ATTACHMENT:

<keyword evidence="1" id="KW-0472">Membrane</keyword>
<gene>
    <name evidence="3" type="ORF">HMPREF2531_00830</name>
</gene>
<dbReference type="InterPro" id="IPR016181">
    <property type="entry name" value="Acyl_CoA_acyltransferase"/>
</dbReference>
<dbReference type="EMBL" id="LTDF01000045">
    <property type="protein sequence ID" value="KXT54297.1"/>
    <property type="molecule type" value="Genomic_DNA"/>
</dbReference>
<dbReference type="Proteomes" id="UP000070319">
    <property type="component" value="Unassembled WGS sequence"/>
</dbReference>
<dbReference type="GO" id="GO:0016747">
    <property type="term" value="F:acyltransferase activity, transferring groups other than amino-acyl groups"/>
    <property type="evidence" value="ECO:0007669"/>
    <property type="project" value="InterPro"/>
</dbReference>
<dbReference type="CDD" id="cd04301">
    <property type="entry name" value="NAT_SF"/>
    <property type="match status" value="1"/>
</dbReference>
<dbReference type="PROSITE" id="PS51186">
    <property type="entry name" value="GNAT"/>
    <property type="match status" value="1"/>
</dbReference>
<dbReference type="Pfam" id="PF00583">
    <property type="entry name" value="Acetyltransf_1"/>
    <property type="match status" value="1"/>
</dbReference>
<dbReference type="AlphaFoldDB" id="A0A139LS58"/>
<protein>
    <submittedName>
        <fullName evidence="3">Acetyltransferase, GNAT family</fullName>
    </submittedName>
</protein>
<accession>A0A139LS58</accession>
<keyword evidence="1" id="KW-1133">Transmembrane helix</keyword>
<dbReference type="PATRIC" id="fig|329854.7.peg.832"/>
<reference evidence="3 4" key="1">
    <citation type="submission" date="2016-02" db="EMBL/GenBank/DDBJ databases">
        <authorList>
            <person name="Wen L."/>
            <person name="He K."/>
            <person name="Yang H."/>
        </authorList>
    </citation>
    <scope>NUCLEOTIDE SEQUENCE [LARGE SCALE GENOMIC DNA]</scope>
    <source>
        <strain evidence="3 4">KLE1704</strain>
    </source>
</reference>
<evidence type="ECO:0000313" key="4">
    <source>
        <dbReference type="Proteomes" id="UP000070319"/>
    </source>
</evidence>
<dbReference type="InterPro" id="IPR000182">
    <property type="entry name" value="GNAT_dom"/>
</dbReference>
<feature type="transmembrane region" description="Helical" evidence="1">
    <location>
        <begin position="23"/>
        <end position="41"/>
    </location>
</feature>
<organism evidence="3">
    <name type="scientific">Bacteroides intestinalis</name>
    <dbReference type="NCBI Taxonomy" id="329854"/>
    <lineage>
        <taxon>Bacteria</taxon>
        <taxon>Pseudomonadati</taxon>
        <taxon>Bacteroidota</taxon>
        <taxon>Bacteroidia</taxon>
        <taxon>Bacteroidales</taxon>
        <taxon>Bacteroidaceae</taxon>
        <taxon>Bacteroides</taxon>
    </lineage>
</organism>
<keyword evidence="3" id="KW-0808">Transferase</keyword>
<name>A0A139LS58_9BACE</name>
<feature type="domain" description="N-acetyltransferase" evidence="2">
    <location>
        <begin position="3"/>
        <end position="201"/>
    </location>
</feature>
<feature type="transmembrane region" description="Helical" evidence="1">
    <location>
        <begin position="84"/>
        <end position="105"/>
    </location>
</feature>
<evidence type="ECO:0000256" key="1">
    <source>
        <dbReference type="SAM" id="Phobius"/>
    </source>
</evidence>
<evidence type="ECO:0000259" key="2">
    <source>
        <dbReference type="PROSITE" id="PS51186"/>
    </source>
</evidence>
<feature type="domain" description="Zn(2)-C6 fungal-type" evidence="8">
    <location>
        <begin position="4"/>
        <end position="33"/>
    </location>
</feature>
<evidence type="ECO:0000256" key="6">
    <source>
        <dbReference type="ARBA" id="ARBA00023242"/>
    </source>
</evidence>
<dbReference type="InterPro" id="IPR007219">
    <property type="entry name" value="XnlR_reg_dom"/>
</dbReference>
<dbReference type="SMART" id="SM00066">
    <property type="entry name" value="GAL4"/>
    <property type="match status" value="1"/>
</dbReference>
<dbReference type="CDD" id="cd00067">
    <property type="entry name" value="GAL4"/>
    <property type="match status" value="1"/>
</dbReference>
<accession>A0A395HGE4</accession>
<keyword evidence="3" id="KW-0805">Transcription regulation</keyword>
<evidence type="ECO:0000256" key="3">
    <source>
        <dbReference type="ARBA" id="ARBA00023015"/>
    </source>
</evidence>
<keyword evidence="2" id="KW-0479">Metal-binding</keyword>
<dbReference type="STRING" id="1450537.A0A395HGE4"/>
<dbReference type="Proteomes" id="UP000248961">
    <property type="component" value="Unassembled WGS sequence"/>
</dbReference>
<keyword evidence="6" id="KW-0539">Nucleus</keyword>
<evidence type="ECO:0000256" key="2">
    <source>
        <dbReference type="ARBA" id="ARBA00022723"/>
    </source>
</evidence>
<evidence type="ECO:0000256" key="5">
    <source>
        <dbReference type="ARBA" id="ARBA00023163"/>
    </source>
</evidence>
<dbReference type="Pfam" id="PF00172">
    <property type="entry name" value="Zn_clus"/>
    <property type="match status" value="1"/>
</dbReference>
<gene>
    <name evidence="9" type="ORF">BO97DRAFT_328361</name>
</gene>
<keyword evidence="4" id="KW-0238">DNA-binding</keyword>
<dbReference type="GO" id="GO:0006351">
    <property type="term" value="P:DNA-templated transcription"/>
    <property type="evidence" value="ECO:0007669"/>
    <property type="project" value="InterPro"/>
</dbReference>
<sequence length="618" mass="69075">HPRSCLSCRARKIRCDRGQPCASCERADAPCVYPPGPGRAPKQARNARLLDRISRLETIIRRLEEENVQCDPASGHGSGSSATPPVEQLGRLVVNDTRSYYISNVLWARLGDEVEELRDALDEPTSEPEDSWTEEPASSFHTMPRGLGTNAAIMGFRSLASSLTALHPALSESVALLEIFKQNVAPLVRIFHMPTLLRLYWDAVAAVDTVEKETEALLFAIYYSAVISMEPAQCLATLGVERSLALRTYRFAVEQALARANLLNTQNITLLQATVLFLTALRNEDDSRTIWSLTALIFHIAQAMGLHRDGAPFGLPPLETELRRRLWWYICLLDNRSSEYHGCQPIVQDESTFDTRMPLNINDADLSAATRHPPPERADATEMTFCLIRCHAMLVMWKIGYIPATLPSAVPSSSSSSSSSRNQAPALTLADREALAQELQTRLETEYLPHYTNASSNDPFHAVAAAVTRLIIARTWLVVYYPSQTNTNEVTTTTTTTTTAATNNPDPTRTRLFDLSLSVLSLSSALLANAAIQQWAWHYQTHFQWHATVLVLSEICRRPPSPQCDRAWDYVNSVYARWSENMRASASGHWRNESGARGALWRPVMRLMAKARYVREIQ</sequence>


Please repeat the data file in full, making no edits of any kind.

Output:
<keyword evidence="1" id="KW-0472">Membrane</keyword>
<gene>
    <name evidence="3" type="ORF">HMPREF2531_00830</name>
</gene>
<dbReference type="InterPro" id="IPR016181">
    <property type="entry name" value="Acyl_CoA_acyltransferase"/>
</dbReference>
<dbReference type="EMBL" id="LTDF01000045">
    <property type="protein sequence ID" value="KXT54297.1"/>
    <property type="molecule type" value="Genomic_DNA"/>
</dbReference>
<dbReference type="Proteomes" id="UP000070319">
    <property type="component" value="Unassembled WGS sequence"/>
</dbReference>
<dbReference type="GO" id="GO:0016747">
    <property type="term" value="F:acyltransferase activity, transferring groups other than amino-acyl groups"/>
    <property type="evidence" value="ECO:0007669"/>
    <property type="project" value="InterPro"/>
</dbReference>
<dbReference type="CDD" id="cd04301">
    <property type="entry name" value="NAT_SF"/>
    <property type="match status" value="1"/>
</dbReference>
<dbReference type="PROSITE" id="PS51186">
    <property type="entry name" value="GNAT"/>
    <property type="match status" value="1"/>
</dbReference>
<dbReference type="Pfam" id="PF00583">
    <property type="entry name" value="Acetyltransf_1"/>
    <property type="match status" value="1"/>
</dbReference>
<dbReference type="AlphaFoldDB" id="A0A139LS58"/>
<protein>
    <submittedName>
        <fullName evidence="3">Acetyltransferase, GNAT family</fullName>
    </submittedName>
</protein>
<accession>A0A139LS58</accession>
<keyword evidence="1" id="KW-1133">Transmembrane helix</keyword>
<dbReference type="PATRIC" id="fig|329854.7.peg.832"/>
<reference evidence="3 4" key="1">
    <citation type="submission" date="2016-02" db="EMBL/GenBank/DDBJ databases">
        <authorList>
            <person name="Wen L."/>
            <person name="He K."/>
            <person name="Yang H."/>
        </authorList>
    </citation>
    <scope>NUCLEOTIDE SEQUENCE [LARGE SCALE GENOMIC DNA]</scope>
    <source>
        <strain evidence="3 4">KLE1704</strain>
    </source>
</reference>
<evidence type="ECO:0000313" key="4">
    <source>
        <dbReference type="Proteomes" id="UP000070319"/>
    </source>
</evidence>
<dbReference type="InterPro" id="IPR000182">
    <property type="entry name" value="GNAT_dom"/>
</dbReference>
<feature type="transmembrane region" description="Helical" evidence="1">
    <location>
        <begin position="23"/>
        <end position="41"/>
    </location>
</feature>
<organism evidence="3">
    <name type="scientific">Bacteroides intestinalis</name>
    <dbReference type="NCBI Taxonomy" id="329854"/>
    <lineage>
        <taxon>Bacteria</taxon>
        <taxon>Pseudomonadati</taxon>
        <taxon>Bacteroidota</taxon>
        <taxon>Bacteroidia</taxon>
        <taxon>Bacteroidales</taxon>
        <taxon>Bacteroidaceae</taxon>
        <taxon>Bacteroides</taxon>
    </lineage>
</organism>
<keyword evidence="3" id="KW-0808">Transferase</keyword>
<name>A0A139LS58_9BACE</name>
<feature type="domain" description="N-acetyltransferase" evidence="2">
    <location>
        <begin position="3"/>
        <end position="201"/>
    </location>
</feature>
<feature type="transmembrane region" description="Helical" evidence="1">
    <location>
        <begin position="84"/>
        <end position="105"/>
    </location>
</feature>
<evidence type="ECO:0000256" key="1">
    <source>
        <dbReference type="SAM" id="Phobius"/>
    </source>
</evidence>
<evidence type="ECO:0000259" key="2">
    <source>
        <dbReference type="PROSITE" id="PS51186"/>
    </source>
</evidence>
<feature type="domain" description="Zn(2)-C6 fungal-type" evidence="8">
    <location>
        <begin position="4"/>
        <end position="33"/>
    </location>
</feature>
<evidence type="ECO:0000256" key="6">
    <source>
        <dbReference type="ARBA" id="ARBA00023242"/>
    </source>
</evidence>
<dbReference type="InterPro" id="IPR007219">
    <property type="entry name" value="XnlR_reg_dom"/>
</dbReference>
<dbReference type="SMART" id="SM00066">
    <property type="entry name" value="GAL4"/>
    <property type="match status" value="1"/>
</dbReference>
<dbReference type="CDD" id="cd00067">
    <property type="entry name" value="GAL4"/>
    <property type="match status" value="1"/>
</dbReference>
<accession>A0A395HGE4</accession>
<keyword evidence="3" id="KW-0805">Transcription regulation</keyword>
<evidence type="ECO:0000256" key="3">
    <source>
        <dbReference type="ARBA" id="ARBA00023015"/>
    </source>
</evidence>
<keyword evidence="2" id="KW-0479">Metal-binding</keyword>
<dbReference type="STRING" id="1450537.A0A395HGE4"/>
<dbReference type="Proteomes" id="UP000248961">
    <property type="component" value="Unassembled WGS sequence"/>
</dbReference>
<keyword evidence="6" id="KW-0539">Nucleus</keyword>
<evidence type="ECO:0000256" key="2">
    <source>
        <dbReference type="ARBA" id="ARBA00022723"/>
    </source>
</evidence>
<evidence type="ECO:0000256" key="5">
    <source>
        <dbReference type="ARBA" id="ARBA00023163"/>
    </source>
</evidence>
<dbReference type="Pfam" id="PF00172">
    <property type="entry name" value="Zn_clus"/>
    <property type="match status" value="1"/>
</dbReference>
<gene>
    <name evidence="9" type="ORF">BO97DRAFT_328361</name>
</gene>
<keyword evidence="4" id="KW-0238">DNA-binding</keyword>
<dbReference type="GO" id="GO:0006351">
    <property type="term" value="P:DNA-templated transcription"/>
    <property type="evidence" value="ECO:0007669"/>
    <property type="project" value="InterPro"/>
</dbReference>
<sequence length="618" mass="69075">HPRSCLSCRARKIRCDRGQPCASCERADAPCVYPPGPGRAPKQARNARLLDRISRLETIIRRLEEENVQCDPASGHGSGSSATPPVEQLGRLVVNDTRSYYISNVLWARLGDEVEELRDALDEPTSEPEDSWTEEPASSFHTMPRGLGTNAAIMGFRSLASSLTALHPALSESVALLEIFKQNVAPLVRIFHMPTLLRLYWDAVAAVDTVEKETEALLFAIYYSAVISMEPAQCLATLGVERSLALRTYRFAVEQALARANLLNTQNITLLQATVLFLTALRNEDDSRTIWSLTALIFHIAQAMGLHRDGAPFGLPPLETELRRRLWWYICLLDNRSSEYHGCQPIVQDESTFDTRMPLNINDADLSAATRHPPPERADATEMTFCLIRCHAMLVMWKIGYIPATLPSAVPSSSSSSSSSRNQAPALTLADREALAQELQTRLETEYLPHYTNASSNDPFHAVAAAVTRLIIARTWLVVYYPSQTNTNEVTTTTTTTTTAATNNPDPTRTRLFDLSLSVLSLSSALLANAAIQQWAWHYQTHFQWHATVLVLSEICRRPPSPQCDRAWDYVNSVYARWSENMRASASGHWRNESGARGALWRPVMRLMAKARYVREIQ</sequence>